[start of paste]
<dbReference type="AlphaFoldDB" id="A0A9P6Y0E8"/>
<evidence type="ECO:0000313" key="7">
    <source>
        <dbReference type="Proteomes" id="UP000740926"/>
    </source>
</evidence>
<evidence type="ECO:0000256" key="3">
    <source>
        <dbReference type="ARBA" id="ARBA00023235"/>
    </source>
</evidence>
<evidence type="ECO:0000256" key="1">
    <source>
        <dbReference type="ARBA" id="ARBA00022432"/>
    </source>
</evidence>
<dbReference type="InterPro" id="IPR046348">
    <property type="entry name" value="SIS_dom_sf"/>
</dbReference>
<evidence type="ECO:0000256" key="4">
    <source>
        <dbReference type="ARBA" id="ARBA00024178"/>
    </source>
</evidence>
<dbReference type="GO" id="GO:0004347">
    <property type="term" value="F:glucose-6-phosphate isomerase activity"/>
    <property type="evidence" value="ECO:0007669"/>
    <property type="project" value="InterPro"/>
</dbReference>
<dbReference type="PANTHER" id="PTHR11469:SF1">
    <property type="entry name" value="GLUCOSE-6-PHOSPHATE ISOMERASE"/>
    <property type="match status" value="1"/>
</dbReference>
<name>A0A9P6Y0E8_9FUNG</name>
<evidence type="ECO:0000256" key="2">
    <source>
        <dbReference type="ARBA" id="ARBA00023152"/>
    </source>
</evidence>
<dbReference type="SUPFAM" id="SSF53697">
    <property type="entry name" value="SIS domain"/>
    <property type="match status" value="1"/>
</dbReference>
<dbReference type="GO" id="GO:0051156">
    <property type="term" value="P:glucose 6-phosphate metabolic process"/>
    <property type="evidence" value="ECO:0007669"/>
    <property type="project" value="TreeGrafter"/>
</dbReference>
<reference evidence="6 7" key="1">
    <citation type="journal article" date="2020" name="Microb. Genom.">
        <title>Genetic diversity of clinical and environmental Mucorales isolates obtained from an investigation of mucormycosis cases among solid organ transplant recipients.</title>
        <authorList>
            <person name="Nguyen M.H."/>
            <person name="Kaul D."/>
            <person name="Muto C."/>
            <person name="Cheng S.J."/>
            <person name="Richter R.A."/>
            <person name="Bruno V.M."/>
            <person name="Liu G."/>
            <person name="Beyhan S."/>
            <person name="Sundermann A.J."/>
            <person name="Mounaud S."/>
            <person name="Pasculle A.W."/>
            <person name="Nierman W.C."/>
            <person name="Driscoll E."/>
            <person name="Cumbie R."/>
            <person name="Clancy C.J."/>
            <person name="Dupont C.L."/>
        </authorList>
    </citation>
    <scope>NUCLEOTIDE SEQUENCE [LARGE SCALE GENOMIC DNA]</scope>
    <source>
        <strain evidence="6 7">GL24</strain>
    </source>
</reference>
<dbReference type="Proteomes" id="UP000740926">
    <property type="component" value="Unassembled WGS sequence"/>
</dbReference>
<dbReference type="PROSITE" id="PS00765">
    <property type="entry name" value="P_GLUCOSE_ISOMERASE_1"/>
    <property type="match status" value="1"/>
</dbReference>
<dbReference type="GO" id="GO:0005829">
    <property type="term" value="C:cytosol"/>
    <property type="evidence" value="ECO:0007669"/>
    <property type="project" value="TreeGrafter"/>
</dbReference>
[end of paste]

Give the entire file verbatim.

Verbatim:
<dbReference type="AlphaFoldDB" id="A0A9P6Y0E8"/>
<evidence type="ECO:0000313" key="7">
    <source>
        <dbReference type="Proteomes" id="UP000740926"/>
    </source>
</evidence>
<evidence type="ECO:0000256" key="3">
    <source>
        <dbReference type="ARBA" id="ARBA00023235"/>
    </source>
</evidence>
<evidence type="ECO:0000256" key="1">
    <source>
        <dbReference type="ARBA" id="ARBA00022432"/>
    </source>
</evidence>
<dbReference type="InterPro" id="IPR046348">
    <property type="entry name" value="SIS_dom_sf"/>
</dbReference>
<evidence type="ECO:0000256" key="4">
    <source>
        <dbReference type="ARBA" id="ARBA00024178"/>
    </source>
</evidence>
<dbReference type="GO" id="GO:0004347">
    <property type="term" value="F:glucose-6-phosphate isomerase activity"/>
    <property type="evidence" value="ECO:0007669"/>
    <property type="project" value="InterPro"/>
</dbReference>
<dbReference type="PANTHER" id="PTHR11469:SF1">
    <property type="entry name" value="GLUCOSE-6-PHOSPHATE ISOMERASE"/>
    <property type="match status" value="1"/>
</dbReference>
<name>A0A9P6Y0E8_9FUNG</name>
<evidence type="ECO:0000256" key="2">
    <source>
        <dbReference type="ARBA" id="ARBA00023152"/>
    </source>
</evidence>
<dbReference type="SUPFAM" id="SSF53697">
    <property type="entry name" value="SIS domain"/>
    <property type="match status" value="1"/>
</dbReference>
<dbReference type="GO" id="GO:0051156">
    <property type="term" value="P:glucose 6-phosphate metabolic process"/>
    <property type="evidence" value="ECO:0007669"/>
    <property type="project" value="TreeGrafter"/>
</dbReference>
<reference evidence="6 7" key="1">
    <citation type="journal article" date="2020" name="Microb. Genom.">
        <title>Genetic diversity of clinical and environmental Mucorales isolates obtained from an investigation of mucormycosis cases among solid organ transplant recipients.</title>
        <authorList>
            <person name="Nguyen M.H."/>
            <person name="Kaul D."/>
            <person name="Muto C."/>
            <person name="Cheng S.J."/>
            <person name="Richter R.A."/>
            <person name="Bruno V.M."/>
            <person name="Liu G."/>
            <person name="Beyhan S."/>
            <person name="Sundermann A.J."/>
            <person name="Mounaud S."/>
            <person name="Pasculle A.W."/>
            <person name="Nierman W.C."/>
            <person name="Driscoll E."/>
            <person name="Cumbie R."/>
            <person name="Clancy C.J."/>
            <person name="Dupont C.L."/>
        </authorList>
    </citation>
    <scope>NUCLEOTIDE SEQUENCE [LARGE SCALE GENOMIC DNA]</scope>
    <source>
        <strain evidence="6 7">GL24</strain>
    </source>
</reference>
<dbReference type="Proteomes" id="UP000740926">
    <property type="component" value="Unassembled WGS sequence"/>
</dbReference>
<dbReference type="PROSITE" id="PS00765">
    <property type="entry name" value="P_GLUCOSE_ISOMERASE_1"/>
    <property type="match status" value="1"/>
</dbReference>
<dbReference type="GO" id="GO:0005829">
    <property type="term" value="C:cytosol"/>
    <property type="evidence" value="ECO:0007669"/>
    <property type="project" value="TreeGrafter"/>
</dbReference>